Easiest language to learn blog image, with the Scottish, Ulster, Frisian and Dutch flags.

The 8 Top Easiest Languages For Native English Speakers to Learn

What is the easiest language to learn for English speakers? What if I told you one of the easier languages to learn in the world is often not even recognised as a language by many people, but called a ‘dialect’*? And yet – linguists recognise it as a language variety.

Welcome to Scots!

In this article we are going to look at which are linguistically the easiest languages to learn, and despite some writers who suggest fascinating languages like Indonesian, Malay, Haitian Creole and Swahili, they are not in our top eight.

In order of linguistic similarity, the three easiest languages are Scots, West Frisian and Dutch.

In fact all of the top eight easiest languages for English speakers are either a Germanic language or Romance language, or Esperanto – a constructed language based on Romance languages, with Germanic, Slavic and Greek influences.

*’Dialect’ is a poorly defined term, and not a word used by linguists anymore – we prefer ‘language variety’, which places all linguistic forms on an equal footing, not subjected to political or cultural preferences.

1. Easier Language to Learn for Native English Speakers

Conventional wisdom says that language variations that are closest to English are going to be easiest for native or fluent English speakers to learn.

Based on that assumption, the following table lists some of the common and not so common languages that share many features with English, and consequently are likely to be easier for English speakers to learn.

LanguagePhonetic & PhonologicalLexical ComparisonSyntactic StructuresMorphological FeaturesMutual Intelligibility
West Frisian80%85%80%75%65%
Top 8 Easiest Languages for English Speakers to Learn, based on Linguistic Similarity.

2. Three Languages Easy for English Speakers – Scots, West Frisian & Dutch

Scots, West Frisian, and Dutch are three of the easiest languages for English speakers to learn – and all from the same West Germanic branch of the Germanic language family as English.

Scots shares a lot of vocabulary with English, making it highly intelligible to English speakers.

West Frisian closely resembles Old English, which makes its structure and words feel familiar.

Meanwhile, Dutch aligns well with English in terms of sentence structure and word forms, making the learning process simpler.

These languages not only make learning easier due to their similarities to English but also provide fascinating insights into the evolution of the Germanic language family.


Scottish Flag

Scots, a language (sometimes called a dialect) spoken by around 1.5 million people, primarily in Scotland and in Ulster in Northern Ireland is often perceived as charmingly straightforward for native English speakers. It boasts an impressive 85% pronunciation similarity to English.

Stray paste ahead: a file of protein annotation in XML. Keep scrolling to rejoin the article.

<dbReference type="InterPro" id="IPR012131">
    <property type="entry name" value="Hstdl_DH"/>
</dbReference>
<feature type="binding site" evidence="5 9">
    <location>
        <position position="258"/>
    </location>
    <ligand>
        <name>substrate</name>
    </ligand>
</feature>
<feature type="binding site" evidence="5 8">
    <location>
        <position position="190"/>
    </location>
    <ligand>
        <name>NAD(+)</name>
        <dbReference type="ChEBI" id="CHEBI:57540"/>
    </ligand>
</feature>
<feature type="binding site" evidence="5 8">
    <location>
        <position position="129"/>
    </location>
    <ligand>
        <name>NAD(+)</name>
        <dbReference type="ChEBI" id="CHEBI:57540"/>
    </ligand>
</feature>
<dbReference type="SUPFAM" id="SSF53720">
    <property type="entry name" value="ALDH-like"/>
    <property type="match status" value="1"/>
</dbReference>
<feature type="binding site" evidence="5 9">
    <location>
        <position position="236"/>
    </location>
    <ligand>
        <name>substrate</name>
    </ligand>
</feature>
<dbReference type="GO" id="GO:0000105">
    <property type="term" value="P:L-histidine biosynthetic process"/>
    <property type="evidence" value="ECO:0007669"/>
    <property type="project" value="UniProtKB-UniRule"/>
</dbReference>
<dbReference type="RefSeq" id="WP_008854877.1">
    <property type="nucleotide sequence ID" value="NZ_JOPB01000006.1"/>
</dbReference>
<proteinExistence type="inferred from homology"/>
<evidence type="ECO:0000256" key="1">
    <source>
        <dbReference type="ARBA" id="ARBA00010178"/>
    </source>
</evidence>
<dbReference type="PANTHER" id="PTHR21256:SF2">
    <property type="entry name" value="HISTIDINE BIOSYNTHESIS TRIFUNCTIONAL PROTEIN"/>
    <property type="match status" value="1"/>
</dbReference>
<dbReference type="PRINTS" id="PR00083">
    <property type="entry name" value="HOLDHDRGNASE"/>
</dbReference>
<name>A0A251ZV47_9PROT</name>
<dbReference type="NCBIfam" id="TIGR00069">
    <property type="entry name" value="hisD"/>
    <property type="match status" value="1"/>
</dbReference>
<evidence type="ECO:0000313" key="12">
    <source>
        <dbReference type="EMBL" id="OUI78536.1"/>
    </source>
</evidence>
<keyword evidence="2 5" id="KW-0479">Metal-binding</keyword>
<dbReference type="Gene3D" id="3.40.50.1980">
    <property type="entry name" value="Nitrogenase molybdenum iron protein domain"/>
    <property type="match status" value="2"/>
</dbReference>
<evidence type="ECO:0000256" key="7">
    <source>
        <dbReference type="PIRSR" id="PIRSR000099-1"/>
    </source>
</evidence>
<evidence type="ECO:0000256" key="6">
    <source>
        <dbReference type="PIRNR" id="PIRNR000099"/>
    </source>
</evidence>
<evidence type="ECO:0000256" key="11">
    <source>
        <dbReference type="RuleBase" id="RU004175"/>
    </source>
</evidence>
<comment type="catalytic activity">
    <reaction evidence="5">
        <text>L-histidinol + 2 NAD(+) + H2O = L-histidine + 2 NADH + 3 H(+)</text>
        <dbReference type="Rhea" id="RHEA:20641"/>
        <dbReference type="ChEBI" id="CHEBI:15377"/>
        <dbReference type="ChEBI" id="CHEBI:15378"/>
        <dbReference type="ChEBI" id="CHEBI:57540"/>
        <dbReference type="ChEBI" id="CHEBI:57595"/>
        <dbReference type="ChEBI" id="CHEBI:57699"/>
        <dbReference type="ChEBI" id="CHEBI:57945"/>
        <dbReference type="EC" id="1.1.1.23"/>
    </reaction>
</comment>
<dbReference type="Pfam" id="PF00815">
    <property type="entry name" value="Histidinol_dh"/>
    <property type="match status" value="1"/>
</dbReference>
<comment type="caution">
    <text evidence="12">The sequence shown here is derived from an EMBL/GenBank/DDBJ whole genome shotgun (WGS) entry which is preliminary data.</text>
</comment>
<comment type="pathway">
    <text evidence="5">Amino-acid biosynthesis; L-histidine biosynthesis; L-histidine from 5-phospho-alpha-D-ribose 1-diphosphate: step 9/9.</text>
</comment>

Flag of Ulster

Its vocabulary is nearly as familiar, sharing about 90% commonality, making it the easiest language to learn for English speakers to grasp.

(For this reason, many people will argue that Scots is a ‘dialect’ of English – but given the number of speakers of English who can’t understand spoken Scots, we might need to rethink that!)

Additionally, with grammar and sentence structures showing around 85% and 80% similarity, respectively, learners can achieve fluency quickly, often within 24 weeks or 600 class hours, using resources like practical guides and interactive online platforms.

Scots Resources:

Scots Language Education website: http://www.scotseducation.co.uk

West Frisian

Flag of Friesland

West Frisian has approximately half a million speakers, primarily in the province of Friesland in the Netherlands. It stands out as a highly approachable choice among the Germanic languages for English speakers, sharing an impressive 80% pronunciation and 85% vocabulary similarity with English.

This ease extends to its grammatical structures, with about 80% similarity in sentence construction and 75% in word grammar, making it one of the easiest languages for English speakers to learn.

Despite its modest number of speakers compared to more widely spoken languages, its familiarity and the available engaging learning resources significantly shorten the language acquisition process.

West Frisian Resources:

EduFrysk: https://afuk.frl/en/oer-it-frysk/


Flag of Netherlands

While Afrikaans is listed next in my table, it is almost as closely related to English as Dutch, which is a much more widely spoken language.

As the previous two languages are very regional and spoken by only a small population, I thought I would talk more about Dutch.

Dutch is an inviting choice among the Germanic languages for English speakers, with a pronunciation similarity of 80% and vocabulary overlap of 70%.

Its sentence and word grammar similarities, at 75% and 70% respectively, position Dutch as one of the easier languages for English speakers to learn.